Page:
HOPE, Ark.—Pink and red pulp wrapped in a hard green rind was the chief consumable commodity during the third and final day of the 41st annual Hope Watermelon Festival.
Thousands of watermelon fans came from as far away as Kansas on Saturday to Hope Fair Park to consume slices of the rich, juicy, sweet delight.
For patrons' comfort, festival planners set up a large, open-air tent where watermelon enthusiasts could gather around shaded picnic tables to take sanctuary from the summer heat and fork and spoon their way through the beloved summer fruit. The discarded seeds produced by this seasonal indulgence found their way to a proper burial in a lush carpet of thickly scattered sawdust on the tent's floor.
Arkansas Gov. Asa Hutchinson, who spoke briefly before the Politically Correct Watermelon Eating Contest, said he first came to the festival 30 years ago.
"I love supporting the great traditions of Arkansas, and this is a tradition we don't want to miss because it's all about family and community," he said.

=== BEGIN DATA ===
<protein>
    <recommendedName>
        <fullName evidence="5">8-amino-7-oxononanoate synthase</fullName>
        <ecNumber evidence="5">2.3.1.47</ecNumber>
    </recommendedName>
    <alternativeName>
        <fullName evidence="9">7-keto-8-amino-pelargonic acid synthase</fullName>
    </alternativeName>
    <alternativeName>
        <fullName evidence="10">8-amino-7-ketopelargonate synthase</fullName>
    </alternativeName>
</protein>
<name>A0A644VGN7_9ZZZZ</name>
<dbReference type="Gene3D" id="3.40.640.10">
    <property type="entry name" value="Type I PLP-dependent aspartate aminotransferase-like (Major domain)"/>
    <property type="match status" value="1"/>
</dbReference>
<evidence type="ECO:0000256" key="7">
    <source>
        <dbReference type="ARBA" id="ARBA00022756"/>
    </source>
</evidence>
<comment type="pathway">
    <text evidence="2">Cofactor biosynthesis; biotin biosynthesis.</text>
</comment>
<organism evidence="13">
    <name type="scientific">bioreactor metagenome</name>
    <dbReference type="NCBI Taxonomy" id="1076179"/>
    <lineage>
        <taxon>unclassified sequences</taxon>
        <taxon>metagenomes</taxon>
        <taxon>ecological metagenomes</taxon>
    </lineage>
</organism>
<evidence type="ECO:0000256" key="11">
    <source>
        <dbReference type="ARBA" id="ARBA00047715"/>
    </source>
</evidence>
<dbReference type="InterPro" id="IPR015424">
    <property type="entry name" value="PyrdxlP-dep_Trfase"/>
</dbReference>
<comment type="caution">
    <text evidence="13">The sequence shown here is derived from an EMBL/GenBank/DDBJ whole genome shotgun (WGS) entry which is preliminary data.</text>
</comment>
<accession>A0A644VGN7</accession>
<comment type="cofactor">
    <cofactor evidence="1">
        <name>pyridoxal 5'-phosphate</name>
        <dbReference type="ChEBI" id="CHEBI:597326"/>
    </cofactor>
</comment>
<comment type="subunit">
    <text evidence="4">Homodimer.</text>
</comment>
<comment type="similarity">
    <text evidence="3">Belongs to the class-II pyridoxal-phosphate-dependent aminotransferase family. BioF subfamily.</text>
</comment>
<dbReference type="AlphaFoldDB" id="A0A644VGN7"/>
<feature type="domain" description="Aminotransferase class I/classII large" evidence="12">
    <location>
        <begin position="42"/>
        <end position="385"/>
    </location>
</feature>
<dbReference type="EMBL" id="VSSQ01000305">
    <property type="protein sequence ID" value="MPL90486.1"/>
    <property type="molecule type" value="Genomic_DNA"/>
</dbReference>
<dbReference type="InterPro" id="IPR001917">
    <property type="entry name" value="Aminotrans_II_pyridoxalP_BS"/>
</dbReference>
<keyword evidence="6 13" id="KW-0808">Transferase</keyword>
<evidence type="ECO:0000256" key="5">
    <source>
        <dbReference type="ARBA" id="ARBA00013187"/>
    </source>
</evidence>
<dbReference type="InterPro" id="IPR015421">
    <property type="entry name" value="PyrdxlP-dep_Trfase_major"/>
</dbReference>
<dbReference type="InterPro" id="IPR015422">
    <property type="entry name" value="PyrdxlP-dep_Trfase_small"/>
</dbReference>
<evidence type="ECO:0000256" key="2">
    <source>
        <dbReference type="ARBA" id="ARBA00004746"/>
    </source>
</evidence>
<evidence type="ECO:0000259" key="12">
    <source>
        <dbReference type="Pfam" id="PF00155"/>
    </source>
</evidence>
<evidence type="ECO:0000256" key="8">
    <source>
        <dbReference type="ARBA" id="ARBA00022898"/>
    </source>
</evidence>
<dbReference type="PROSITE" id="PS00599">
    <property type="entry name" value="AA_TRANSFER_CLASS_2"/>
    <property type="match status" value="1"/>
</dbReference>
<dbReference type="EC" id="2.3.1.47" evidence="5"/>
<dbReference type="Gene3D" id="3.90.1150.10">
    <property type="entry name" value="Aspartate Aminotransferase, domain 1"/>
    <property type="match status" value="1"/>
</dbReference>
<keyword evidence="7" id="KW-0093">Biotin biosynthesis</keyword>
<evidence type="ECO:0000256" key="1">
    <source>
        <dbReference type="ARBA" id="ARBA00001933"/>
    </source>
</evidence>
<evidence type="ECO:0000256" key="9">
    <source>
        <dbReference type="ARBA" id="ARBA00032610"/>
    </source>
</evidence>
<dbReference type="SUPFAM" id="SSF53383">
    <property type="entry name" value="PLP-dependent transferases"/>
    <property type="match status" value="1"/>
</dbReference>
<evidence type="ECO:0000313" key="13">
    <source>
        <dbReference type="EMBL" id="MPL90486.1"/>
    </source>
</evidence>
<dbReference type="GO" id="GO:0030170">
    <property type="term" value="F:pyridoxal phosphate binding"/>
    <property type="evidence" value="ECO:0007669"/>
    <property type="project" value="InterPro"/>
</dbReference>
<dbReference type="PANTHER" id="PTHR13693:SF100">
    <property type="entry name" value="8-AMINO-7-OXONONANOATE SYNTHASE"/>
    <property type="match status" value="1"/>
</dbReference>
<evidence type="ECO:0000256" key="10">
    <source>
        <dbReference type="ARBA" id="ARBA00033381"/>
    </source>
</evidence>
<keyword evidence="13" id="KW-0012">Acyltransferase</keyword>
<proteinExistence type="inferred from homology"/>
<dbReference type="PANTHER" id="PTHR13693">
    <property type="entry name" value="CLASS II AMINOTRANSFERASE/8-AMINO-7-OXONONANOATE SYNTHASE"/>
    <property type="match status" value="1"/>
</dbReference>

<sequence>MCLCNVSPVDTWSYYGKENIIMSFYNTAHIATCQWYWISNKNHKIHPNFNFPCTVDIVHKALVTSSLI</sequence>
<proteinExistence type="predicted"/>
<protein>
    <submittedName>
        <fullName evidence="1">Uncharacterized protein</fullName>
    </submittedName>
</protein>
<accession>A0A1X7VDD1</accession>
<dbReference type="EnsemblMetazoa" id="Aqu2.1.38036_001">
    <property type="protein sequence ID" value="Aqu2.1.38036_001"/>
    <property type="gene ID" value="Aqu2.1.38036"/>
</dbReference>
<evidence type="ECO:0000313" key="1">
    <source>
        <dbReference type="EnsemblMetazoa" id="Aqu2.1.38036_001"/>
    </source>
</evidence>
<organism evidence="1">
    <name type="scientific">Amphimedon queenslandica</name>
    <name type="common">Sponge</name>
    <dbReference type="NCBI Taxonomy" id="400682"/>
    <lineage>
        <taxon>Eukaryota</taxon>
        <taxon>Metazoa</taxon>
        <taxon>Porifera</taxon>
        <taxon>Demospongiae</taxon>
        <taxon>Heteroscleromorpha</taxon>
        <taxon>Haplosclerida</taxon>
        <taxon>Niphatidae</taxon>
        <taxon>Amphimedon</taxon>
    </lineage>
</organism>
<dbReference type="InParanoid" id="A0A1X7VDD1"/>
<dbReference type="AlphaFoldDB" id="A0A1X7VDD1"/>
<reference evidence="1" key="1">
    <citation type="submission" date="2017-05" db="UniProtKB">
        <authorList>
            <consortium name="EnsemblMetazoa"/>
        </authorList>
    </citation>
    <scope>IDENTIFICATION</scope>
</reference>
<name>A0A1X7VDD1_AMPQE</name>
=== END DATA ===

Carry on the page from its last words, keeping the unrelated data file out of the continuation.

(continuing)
The contest involved state, county and municipal officeholders. Hempstead County Sheriff James Singleton won first place, as he has for the last five years.
The festival's final day also drew some office-seekers.
Central Arkansas native Alex Ray, who will run for land commissioner in the May 2018 state primary, arrived just in time for the traditional Watermelon Seed Spitting Contest.
"It's just wonderful to get a chance to meet folks out here and to just get a chance to talk to them about the great things that Arkansas has to offer," Ray said. "I'm just excited to get a chance to talk to people about how we can take responsibility for leveraging our state's lands and waterways for recreational and economic development."
Ray added that the Red River can potentially be made navigable for transportation and delivery of goods and services by barge from Shreveport, La., to Southwest Arkansas.
Beckie Moore, the recently named director of Hope-Hempstead Chamber of Commerce, said this year's festival drew 111 arts, crafts and food vendors—perhaps one of the largest groups the festival has had.
"I've been walking around and handing out surveys to our vendors so we can see what we can improve on for next year,"she said.
Texarkana, Texas resident Mike Lusk, said this is his first time as a vendor at the festival.
"It's kind of fun getting to go to these different places and getting to know different people," he said. "There's a lot of work involved in this, but sometimes it doesn't feel like work."
The event also had 750 locally supplied watermelons for public consumption—which is usually about the number needed each year. "We have a festival committee that really stepped up in a very magnificent way this year," Moore said. "The committee, along with the chamber's Board of Directors, have done a superb job, and we look forward to next year."